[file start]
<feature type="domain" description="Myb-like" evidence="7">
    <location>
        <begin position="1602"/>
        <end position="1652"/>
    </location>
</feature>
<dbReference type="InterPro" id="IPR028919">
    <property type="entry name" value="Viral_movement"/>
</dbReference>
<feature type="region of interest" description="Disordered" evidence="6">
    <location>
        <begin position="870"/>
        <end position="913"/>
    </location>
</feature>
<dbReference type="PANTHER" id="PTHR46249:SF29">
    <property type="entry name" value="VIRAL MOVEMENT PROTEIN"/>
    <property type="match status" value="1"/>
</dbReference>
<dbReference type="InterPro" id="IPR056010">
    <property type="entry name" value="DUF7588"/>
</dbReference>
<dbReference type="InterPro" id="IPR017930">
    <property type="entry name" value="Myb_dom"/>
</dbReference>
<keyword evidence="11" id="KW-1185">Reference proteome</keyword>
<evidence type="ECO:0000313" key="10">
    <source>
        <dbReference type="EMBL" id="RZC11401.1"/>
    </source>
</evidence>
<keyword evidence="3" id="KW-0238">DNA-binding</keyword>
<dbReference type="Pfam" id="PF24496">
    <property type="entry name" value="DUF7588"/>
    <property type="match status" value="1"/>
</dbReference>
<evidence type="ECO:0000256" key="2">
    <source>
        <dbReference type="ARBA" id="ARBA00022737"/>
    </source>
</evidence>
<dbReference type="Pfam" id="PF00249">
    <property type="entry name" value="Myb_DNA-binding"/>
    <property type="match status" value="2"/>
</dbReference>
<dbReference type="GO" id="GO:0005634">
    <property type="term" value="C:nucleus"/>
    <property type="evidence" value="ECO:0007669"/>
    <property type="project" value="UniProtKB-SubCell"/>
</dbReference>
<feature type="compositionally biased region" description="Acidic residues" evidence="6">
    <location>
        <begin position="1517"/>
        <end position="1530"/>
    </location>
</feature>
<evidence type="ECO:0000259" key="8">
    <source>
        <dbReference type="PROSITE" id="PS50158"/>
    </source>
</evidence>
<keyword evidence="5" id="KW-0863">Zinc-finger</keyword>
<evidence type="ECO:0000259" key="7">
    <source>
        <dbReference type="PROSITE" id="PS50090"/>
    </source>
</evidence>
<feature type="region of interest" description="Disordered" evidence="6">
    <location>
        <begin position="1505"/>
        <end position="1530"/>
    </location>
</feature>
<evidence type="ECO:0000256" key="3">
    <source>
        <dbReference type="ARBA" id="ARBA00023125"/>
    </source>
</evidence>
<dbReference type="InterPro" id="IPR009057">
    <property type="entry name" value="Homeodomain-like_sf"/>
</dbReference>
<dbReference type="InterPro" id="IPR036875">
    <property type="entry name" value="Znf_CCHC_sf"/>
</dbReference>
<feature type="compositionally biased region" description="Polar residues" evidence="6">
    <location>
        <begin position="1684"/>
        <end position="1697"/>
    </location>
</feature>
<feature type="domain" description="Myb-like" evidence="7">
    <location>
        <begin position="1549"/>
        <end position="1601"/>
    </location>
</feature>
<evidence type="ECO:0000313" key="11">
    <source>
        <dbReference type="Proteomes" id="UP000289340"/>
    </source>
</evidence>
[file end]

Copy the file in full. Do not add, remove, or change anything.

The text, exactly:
<feature type="domain" description="Myb-like" evidence="7">
    <location>
        <begin position="1602"/>
        <end position="1652"/>
    </location>
</feature>
<dbReference type="InterPro" id="IPR028919">
    <property type="entry name" value="Viral_movement"/>
</dbReference>
<feature type="region of interest" description="Disordered" evidence="6">
    <location>
        <begin position="870"/>
        <end position="913"/>
    </location>
</feature>
<dbReference type="PANTHER" id="PTHR46249:SF29">
    <property type="entry name" value="VIRAL MOVEMENT PROTEIN"/>
    <property type="match status" value="1"/>
</dbReference>
<dbReference type="InterPro" id="IPR056010">
    <property type="entry name" value="DUF7588"/>
</dbReference>
<dbReference type="InterPro" id="IPR017930">
    <property type="entry name" value="Myb_dom"/>
</dbReference>
<keyword evidence="11" id="KW-1185">Reference proteome</keyword>
<evidence type="ECO:0000313" key="10">
    <source>
        <dbReference type="EMBL" id="RZC11401.1"/>
    </source>
</evidence>
<keyword evidence="3" id="KW-0238">DNA-binding</keyword>
<dbReference type="Pfam" id="PF24496">
    <property type="entry name" value="DUF7588"/>
    <property type="match status" value="1"/>
</dbReference>
<evidence type="ECO:0000256" key="2">
    <source>
        <dbReference type="ARBA" id="ARBA00022737"/>
    </source>
</evidence>
<dbReference type="Pfam" id="PF00249">
    <property type="entry name" value="Myb_DNA-binding"/>
    <property type="match status" value="2"/>
</dbReference>
<dbReference type="GO" id="GO:0005634">
    <property type="term" value="C:nucleus"/>
    <property type="evidence" value="ECO:0007669"/>
    <property type="project" value="UniProtKB-SubCell"/>
</dbReference>
<feature type="compositionally biased region" description="Acidic residues" evidence="6">
    <location>
        <begin position="1517"/>
        <end position="1530"/>
    </location>
</feature>
<evidence type="ECO:0000259" key="8">
    <source>
        <dbReference type="PROSITE" id="PS50158"/>
    </source>
</evidence>
<keyword evidence="5" id="KW-0863">Zinc-finger</keyword>
<evidence type="ECO:0000259" key="7">
    <source>
        <dbReference type="PROSITE" id="PS50090"/>
    </source>
</evidence>
<feature type="region of interest" description="Disordered" evidence="6">
    <location>
        <begin position="1505"/>
        <end position="1530"/>
    </location>
</feature>
<evidence type="ECO:0000256" key="3">
    <source>
        <dbReference type="ARBA" id="ARBA00023125"/>
    </source>
</evidence>
<dbReference type="InterPro" id="IPR009057">
    <property type="entry name" value="Homeodomain-like_sf"/>
</dbReference>
<dbReference type="InterPro" id="IPR036875">
    <property type="entry name" value="Znf_CCHC_sf"/>
</dbReference>
<feature type="compositionally biased region" description="Polar residues" evidence="6">
    <location>
        <begin position="1684"/>
        <end position="1697"/>
    </location>
</feature>
<feature type="domain" description="Myb-like" evidence="7">
    <location>
        <begin position="1549"/>
        <end position="1601"/>
    </location>
</feature>
<evidence type="ECO:0000313" key="11">
    <source>
        <dbReference type="Proteomes" id="UP000289340"/>
    </source>
</evidence>